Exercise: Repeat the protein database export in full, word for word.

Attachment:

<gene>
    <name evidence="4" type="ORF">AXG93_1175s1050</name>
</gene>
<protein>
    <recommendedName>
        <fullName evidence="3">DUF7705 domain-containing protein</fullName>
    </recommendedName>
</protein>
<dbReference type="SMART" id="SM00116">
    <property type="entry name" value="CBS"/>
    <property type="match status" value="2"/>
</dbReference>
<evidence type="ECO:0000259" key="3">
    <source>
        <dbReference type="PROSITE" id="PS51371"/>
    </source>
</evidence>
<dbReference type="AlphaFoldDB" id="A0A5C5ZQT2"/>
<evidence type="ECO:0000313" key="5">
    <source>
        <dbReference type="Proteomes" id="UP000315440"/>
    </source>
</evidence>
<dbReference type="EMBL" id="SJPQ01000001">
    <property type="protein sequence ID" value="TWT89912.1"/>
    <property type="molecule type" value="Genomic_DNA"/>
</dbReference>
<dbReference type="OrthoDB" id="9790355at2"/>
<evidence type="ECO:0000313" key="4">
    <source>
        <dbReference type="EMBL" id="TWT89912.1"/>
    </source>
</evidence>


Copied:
<gene>
    <name evidence="4" type="ORF">AXG93_1175s1050</name>
</gene>
<protein>
    <recommendedName>
        <fullName evidence="3">DUF7705 domain-containing protein</fullName>
    </recommendedName>
</protein>
<dbReference type="SMART" id="SM00116">
    <property type="entry name" value="CBS"/>
    <property type="match status" value="2"/>
</dbReference>
<evidence type="ECO:0000259" key="3">
    <source>
        <dbReference type="PROSITE" id="PS51371"/>
    </source>
</evidence>
<dbReference type="AlphaFoldDB" id="A0A5C5ZQT2"/>
<evidence type="ECO:0000313" key="5">
    <source>
        <dbReference type="Proteomes" id="UP000315440"/>
    </source>
</evidence>
<dbReference type="EMBL" id="SJPQ01000001">
    <property type="protein sequence ID" value="TWT89912.1"/>
    <property type="molecule type" value="Genomic_DNA"/>
</dbReference>
<dbReference type="OrthoDB" id="9790355at2"/>
<evidence type="ECO:0000313" key="4">
    <source>
        <dbReference type="EMBL" id="TWT89912.1"/>
    </source>
</evidence>